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Supermarine Spitfire

Spitfire LF Mk IX, MH434 being flown by Ray Hanna in 2005. This aircraft shot down a FW 190 in 1943 while serving with 222 Squadron RAF.
Role Fighter / Photo-reconnaissance aircraft
Manufacturer Supermarine
Designer R. J. Mitchell
First flight 5 March 1936[1]
Introduction 4 August 1938[1]
Retired 1961 Irish Air Corps[2]
Primary user Royal Air Force
Produced 1938–1948
Number built 20,351[3]
Unit cost
£12,604 (Estonian order for 12 Spitfires in 1939)[nb 1].[4]
Variants Supermarine Seafire
Supermarine Spiteful

The Supermarine Spitfire is a British single-seat fighter aircraft that was used by the Royal Air Force and many other Allied countries during and after the Second World War. The Spitfire was built in many variants, using several wing configurations, and was produced in greater numbers than any other British aircraft. It was also the only British fighter to be in continuous production throughout the war. The Spitfire continues to be a popular aircraft, with approximately 53 Spitfires being airworthy, while many more are static exhibits in aviation museums all over the world.

The Spitfire was designed as a short-range, high-performance interceptor aircraft by R. J. Mitchell, chief designer at Supermarine Aviation Works (which operated as a subsidiary of Vickers-Armstrong from 1928). In accordance with its role as an interceptor, Mitchell designed the Spitfire's distinctive elliptical wing to have the thinnest possible cross-section; this thin wing enabled the Spitfire to have a higher top speed than several contemporary fighters, including the Hawker Hurricane. Mitchell continued to refine the design until his death from cancer in 1937, whereupon his colleague Joseph Smith took over as chief designer, overseeing the development of the Spitfire through its multitude of variants.

During the Battle of Britain (July–October 1940), the Spitfire was perceived by the public to be the RAF fighter, though the more numerous Hawker Hurricane shouldered a greater proportion of the burden against the Luftwaffe. However, because of its higher performance, Spitfire units had a lower attrition rate and a higher victory-to-loss ratio than those flying Hurricanes.

After the Battle of Britain, the Spitfire superseded the Hurricane to become the backbone of RAF Fighter Command, and saw action in the European, Mediterranean, Pacific and the South-East Asian theatres. Much loved by its pilots, the Spitfire served in several roles, including interceptor, photo-reconnaissance, fighter-bomber and trainer, and it continued to serve in these roles until the 1950s. The Seafire was a carrier-based adaptation of the Spitfire which served in the Fleet Air Arm from 1942 through to the mid-1950s. Although the original airframe was designed to be powered by a Rolls-Royce Merlin engine producing 1,030 hp (768 kW), it was strong enough and adaptable enough to use increasingly powerful Merlin and, in later marks, Rolls-Royce Griffon engines producing up to 2,340 hp (1,745 kW); as a consequence of this the Spitfire's performance and capabilities improved, sometimes dramatically, over the course of its life.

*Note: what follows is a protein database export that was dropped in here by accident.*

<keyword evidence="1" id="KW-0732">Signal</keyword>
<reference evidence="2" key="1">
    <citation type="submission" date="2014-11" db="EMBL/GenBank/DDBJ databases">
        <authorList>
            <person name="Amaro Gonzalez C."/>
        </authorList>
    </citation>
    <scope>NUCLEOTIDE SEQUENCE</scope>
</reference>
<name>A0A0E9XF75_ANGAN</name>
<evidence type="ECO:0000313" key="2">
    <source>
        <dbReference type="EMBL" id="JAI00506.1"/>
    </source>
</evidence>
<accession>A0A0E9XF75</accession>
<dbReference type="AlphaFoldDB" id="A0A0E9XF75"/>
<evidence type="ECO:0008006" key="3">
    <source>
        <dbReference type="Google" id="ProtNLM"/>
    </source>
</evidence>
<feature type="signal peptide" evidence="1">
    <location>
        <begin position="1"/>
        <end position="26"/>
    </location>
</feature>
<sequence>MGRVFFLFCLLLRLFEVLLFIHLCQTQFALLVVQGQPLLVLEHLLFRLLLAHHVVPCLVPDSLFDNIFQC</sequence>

• Development and production 1
    • Origins 1.1
    • Into production 1.2
    • Manufacturing at Castle Bromwich 1.3
    • Production dispersal 1.4
    • Flight testing 1.5
  • Design 2
    • Airframe 2.1
    • Elliptical wing design 2.2
    • Improved late wing designs 2.3
    • Carburettor versus fuel injection 2.4
    • Armament 2.5
  • Operational history 3
    • Service operations 3.1
    • Speed and altitude records 3.2
  • Variants 4
    • Overview 4.1
    • Seafire 4.2
    • Griffon-engined variants 4.3
  • Operators 5
  • Survivors 6
    • Surviving Spitfires in Burma 6.1
  • Memorials 7
  • Replicas 8
  • Notable appearances in media 9
  • Specifications (Spitfire Mk VB) 10
  • See also 11
  • References 12
    • Notes 12.1
    • Citations 12.2
    • Bibliography 12.3
  • External links 13

Development and production


R. J. Mitchell's 1931 design to meet Air Ministry specification F7/30 for a new and modern fighter capable of 250 mph (400 km/h), the Supermarine Type 224, was an open-cockpit monoplane with bulky gull-wings and a large fixed, spatted undercarriage powered by the 600 horsepower (450 kW) evaporatively cooled Rolls-Royce Goshawk engine.[5] This made its first flight in February 1934.[6] The Type 224 was a big disappointment to Mitchell and his design team, who immediately embarked on a series of "cleaned-up" designs, using their experience with the Schneider Trophy seaplanes as a starting point. Of the seven designs tendered to F7/30, the Gloster Gladiator biplane was accepted for service.[7]

Mitchell had already begun working on a new aircraft, designated Type 300, with a retractable undercarriage and the wingspan reduced by 6 ft (1.8 m). This was submitted to the Air Ministry in July 1934, but was not accepted.[8] The design then went through a series of changes, including the incorporation of a faired, enclosed cockpit, oxygen-breathing apparatus, smaller and thinner wings, and the newly developed, more powerful Rolls-Royce PV-XII V-12 engine, later named the "Merlin". In November 1934 Mitchell, with the backing of Supermarine's owner, Vickers-Armstrong, started detailed design work on this refined version of the Type 300[9] and, on 1 December 1934, the Air Ministry issued contract AM 361140/34, providing £10,000 for the construction of Mitchell's improved F7/30 design.[10] On 3 January 1935, the Air Ministry formalised the contract and a new specification, F10/35, was written around the aircraft.[11]